It has been called "the great schism of the 21st century" and "the most absurd religious war in geek history."
debate over how to pronounce GIF, which stands for Graphics Interchange
Format, re-emerged this week when Steve Wilhite, the inventor of the
widely used Web illustration, declared it should be pronounced "jif,"
like the brand of peanut butter, rather than with a hard G sound.
made the statement first in an interview, then in an acceptance speech
at the annual Webby Awards on Tuesday, where he received a lifetime
achievement award. Wilhite incited a debate that generated 17,000 posts
on Twitter, 50 news articles and plenty of tongue-in-cheek outrage.
can have my hard 'G' when you pry it from my cold, dead hands," Tracy
Rotton, a Web developer from Washington, D.C., wrote on Twitter.
what is going on? Elizabeth Pyatt, a linguist at Penn State University,
has a theory: Cultures typically associate a "standard" pronunciation
as a marker of status. Mispronouncing a word - even a technical term -
can cause feelings of shame and inadequacy. If people believe there is a
logical basis for their pronunciation, they are not apt to give it up.
In the case of the GIF, there is logic to saying it with the hard G used to pronounce "graphic."
created the file format in 1987 when he was working as a programmer for
CompuServe, the nation's first major online service. The company wanted
to display color weather maps, but existing image technologies took up
too much bandwidth for slow dial-up connections. Wilhite thought he
"I saw the format I wanted in my head and then I
started programming," he said in an email. Wilhite primarily uses email
to communicate now, after suffering a stroke in 2000.
The first image he created was a picture of an airplane.
Today, GIFs are commonly used for short animations on the Web.
night, Wilhite was greeted onstage at the Webby Awards by David Karp,
the 26-year-old founder of Tumblr who this week sold his company to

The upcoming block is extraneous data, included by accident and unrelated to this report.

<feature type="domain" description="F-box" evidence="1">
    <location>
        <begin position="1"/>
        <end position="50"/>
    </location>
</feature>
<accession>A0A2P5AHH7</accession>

Yahoo for $1.1 billion.
The Webby Awards, a 17-year-old annual
event where more than 60 awards are given for everything from online
journalism to design, has a timesaving tradition: All acceptance
speeches must be five words or less.
Wilhite displayed his
five-word speech on a screen above the stage: "It's Pronounced 'JIF' not
'GIF."' The audience roared with approval, and it appeared as though
the question was settled.
Not so. Those who had been pronouncing
GIF with a hard G were shocked, or as one blog headline put it,
"Flabber-jasted." Wilhite was attacked as a "soft-g zealot," and
dissenters said his decree made as much sense as calling graphics
White House staff members also weighed in on Twitter
to remind the country that the Obama administration had already ruled on
the subject, in a chart released on April 26, which explained the
administration's Tumblr strategy and highlighting GIFs, noting the hard G
The uproar was a boon for a certain peanut butter
brand. The J.M. Smucker Co., which owns Jif, quickly produced an
animation that merged their product with a pronunciation guide and
posted it online. One Twitter user asked, "how much does Jif love Steve
"We're nuts about him today," the bread spread responded.
editor of the Oxford English Dictionary was noncommittal, writing on a
tech blog that the dictionary accepts both pronunciations.
Pyatt of Penn State believes that the debate is not likely to be settled anytime soon.
change isn't always easily controlled," she said, "I suspect if most
people are now saying GIF I think that pronunciation is probably going
to be the one that survives. It may not be fair to the person who
created it, but that's just how language and community works."
© 2013, The New York Times News Service